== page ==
In terms of markets, Saudi Arabia, Iraq, India, Oman, Kuwait, China, the US, Hong Kong and Belgium are the leading sources for re-exports, with Iraq and the US experiencing the fastest growth in 2022.

What is the direct impact of re-exports to the UAE economy?

The latest studies show that re-exports contribute 6.6 per cent of the UAE’s GDP. Across the whole country, re-exports support around 1.3 million jobs, not just in logistics and associated trade services but in the banking and finance, insurance, communication, hospitality, transport, healthcare and recreation sectors.

Taken together, we know that for every dollar of re-exports that come through the UAE, 3.4 cents are added to UAE GDP. That equates to a total direct and indirect economic impact of almost Dh48 billion.

What will be the impact if the UAE achieves its target of doubling its re-exports in the next seven years?

Doubling our re-exports will have a significant economic impact. This will come through the boost to service sectors such as insurance and trade finance, the increase in government fees collected, and the general multiplying effect that more companies with bigger workforces will have on sectors such as construction, retail and healthcare.

Economic models indicate that, if we are successful, the number of jobs generated by the re-export sector will also double. So, there are real, tangible benefits that stem from expanding our role as a global trading hub.

How will the National Agenda for Re-Export Development 2030 increase the UAE’s re-exports?

The agenda has 24 individual initiatives and programmes to help us meet our target, which will be rolled out in stages over the next 12-24 months. Essentially, they will focus on three core areas: expanding the geographical reach of our re-exports, whether by deepening ties to existing markets through Comprehensive Economic Partnership Agreements (Cepas) or our network of 50 commercial representative offices around the world, or by finding new markets; finding new, untapped product sectors, particularly those with high value-add potential such as forestry products, mining, wool and agriculture; and removing bottlenecks and other process barriers, about which we are already in discussions with the private sector.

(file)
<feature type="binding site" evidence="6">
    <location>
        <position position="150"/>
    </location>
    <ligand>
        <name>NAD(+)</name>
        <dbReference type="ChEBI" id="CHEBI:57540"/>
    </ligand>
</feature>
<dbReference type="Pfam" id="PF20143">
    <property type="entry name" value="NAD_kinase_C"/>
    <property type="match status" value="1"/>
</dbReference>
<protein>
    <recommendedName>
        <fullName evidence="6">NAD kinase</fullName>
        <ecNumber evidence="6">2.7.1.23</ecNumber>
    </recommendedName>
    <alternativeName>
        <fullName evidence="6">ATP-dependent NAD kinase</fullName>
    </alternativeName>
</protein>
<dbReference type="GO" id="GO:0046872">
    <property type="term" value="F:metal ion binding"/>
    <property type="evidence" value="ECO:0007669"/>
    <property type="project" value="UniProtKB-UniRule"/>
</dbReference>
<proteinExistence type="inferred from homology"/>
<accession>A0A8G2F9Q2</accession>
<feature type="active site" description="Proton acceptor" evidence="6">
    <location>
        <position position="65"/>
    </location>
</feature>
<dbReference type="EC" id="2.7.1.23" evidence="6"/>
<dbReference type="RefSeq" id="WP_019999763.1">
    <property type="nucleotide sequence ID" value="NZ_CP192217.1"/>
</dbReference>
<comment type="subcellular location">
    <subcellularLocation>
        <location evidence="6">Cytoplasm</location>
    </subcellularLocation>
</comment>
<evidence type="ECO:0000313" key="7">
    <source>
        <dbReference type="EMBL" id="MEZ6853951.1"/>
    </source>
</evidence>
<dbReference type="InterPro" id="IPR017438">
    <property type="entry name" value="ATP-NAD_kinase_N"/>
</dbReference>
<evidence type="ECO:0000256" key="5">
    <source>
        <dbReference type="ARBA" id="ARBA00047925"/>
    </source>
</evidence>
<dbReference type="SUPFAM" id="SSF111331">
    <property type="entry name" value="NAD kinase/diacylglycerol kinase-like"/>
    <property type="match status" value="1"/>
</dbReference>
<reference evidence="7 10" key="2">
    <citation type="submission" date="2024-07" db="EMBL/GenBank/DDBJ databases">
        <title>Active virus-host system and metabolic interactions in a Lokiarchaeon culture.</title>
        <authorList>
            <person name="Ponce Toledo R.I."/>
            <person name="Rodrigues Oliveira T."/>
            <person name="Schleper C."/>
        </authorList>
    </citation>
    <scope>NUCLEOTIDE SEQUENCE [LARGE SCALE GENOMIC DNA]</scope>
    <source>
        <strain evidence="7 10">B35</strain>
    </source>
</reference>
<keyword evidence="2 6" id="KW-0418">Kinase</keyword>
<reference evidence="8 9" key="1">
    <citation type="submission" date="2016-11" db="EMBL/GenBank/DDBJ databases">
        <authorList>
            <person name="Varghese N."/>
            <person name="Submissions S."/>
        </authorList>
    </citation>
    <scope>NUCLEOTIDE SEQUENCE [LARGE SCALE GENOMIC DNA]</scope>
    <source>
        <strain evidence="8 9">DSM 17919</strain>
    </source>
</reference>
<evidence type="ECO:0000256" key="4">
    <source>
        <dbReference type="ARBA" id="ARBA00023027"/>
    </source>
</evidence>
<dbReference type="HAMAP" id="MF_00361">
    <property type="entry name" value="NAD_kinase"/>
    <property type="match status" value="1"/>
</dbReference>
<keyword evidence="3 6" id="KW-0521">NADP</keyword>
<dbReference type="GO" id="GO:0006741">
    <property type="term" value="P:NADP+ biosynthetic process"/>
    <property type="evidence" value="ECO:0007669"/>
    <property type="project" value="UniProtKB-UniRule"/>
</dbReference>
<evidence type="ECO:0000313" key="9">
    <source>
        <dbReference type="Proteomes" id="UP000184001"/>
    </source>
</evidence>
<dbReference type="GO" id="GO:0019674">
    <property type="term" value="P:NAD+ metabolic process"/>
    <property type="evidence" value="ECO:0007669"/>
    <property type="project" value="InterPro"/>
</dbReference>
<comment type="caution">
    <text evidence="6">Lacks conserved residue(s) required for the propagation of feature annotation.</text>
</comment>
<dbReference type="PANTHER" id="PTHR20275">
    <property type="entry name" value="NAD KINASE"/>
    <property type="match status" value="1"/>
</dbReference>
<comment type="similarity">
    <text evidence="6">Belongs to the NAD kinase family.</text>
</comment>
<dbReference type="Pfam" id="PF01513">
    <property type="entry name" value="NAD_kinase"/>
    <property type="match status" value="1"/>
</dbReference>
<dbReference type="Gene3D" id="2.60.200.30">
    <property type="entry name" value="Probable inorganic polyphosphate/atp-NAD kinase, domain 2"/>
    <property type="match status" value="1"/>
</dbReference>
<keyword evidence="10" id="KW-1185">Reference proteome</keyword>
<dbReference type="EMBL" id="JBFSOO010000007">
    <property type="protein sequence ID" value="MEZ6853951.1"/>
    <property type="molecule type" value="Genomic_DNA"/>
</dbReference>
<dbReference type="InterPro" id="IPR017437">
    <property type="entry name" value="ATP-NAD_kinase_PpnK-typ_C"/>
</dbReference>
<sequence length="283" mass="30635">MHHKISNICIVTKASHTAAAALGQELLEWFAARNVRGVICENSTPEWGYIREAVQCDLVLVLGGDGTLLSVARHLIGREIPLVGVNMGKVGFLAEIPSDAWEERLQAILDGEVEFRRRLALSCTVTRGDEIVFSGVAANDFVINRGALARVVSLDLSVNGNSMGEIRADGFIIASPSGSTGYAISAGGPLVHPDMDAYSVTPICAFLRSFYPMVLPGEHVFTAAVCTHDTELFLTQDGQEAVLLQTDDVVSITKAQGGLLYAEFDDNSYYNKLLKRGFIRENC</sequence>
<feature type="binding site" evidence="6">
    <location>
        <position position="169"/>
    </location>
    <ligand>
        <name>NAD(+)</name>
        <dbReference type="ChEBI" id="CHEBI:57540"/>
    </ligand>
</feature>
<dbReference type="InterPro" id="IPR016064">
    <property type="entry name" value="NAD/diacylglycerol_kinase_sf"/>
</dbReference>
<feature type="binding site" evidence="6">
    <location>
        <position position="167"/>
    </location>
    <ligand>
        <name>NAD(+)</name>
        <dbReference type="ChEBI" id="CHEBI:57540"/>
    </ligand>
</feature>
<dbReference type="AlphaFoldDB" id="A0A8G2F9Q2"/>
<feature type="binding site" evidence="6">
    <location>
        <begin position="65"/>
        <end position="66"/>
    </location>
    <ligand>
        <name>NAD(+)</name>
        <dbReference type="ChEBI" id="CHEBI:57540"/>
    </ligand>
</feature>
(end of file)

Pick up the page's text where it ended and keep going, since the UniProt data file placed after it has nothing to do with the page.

These initiatives include improving the trade finance offering for re-exporters from the UAE and, to reduce the financial burden on re-exporters, providing customs-free warehousing for certain product categories. We also plan to launch a cross-border e-commerce platform to make it easier to import and export smaller packages and consignments, and we will be enabling exporters to target new customers via international trade exhibitions, particularly in untapped markets.

How will the UAE derive greater value from the products it re-exports?

Re-exports can support the development of the local industrial sector by helping to identify high-value products that can be made in the UAE. This will enable re-export substitution by nurturing manufacturing clusters in free zones and leveraging existing commercial networks.

We also want to establish more specialised assembly facilities for the manufacture and advanced processing of raw materials that can produce exportable goods in addition to encouraging value addition through some specialised operations such as labelling, packaging, repacking, retailing, limited assembly and processing in order to maximise the added value of operations.


Somshankar Bandyopadhyay

Published: Thu 6 Jul 2023, 6:00 AM

Last updated: Thu 6 Jul 2023, 8:59 AM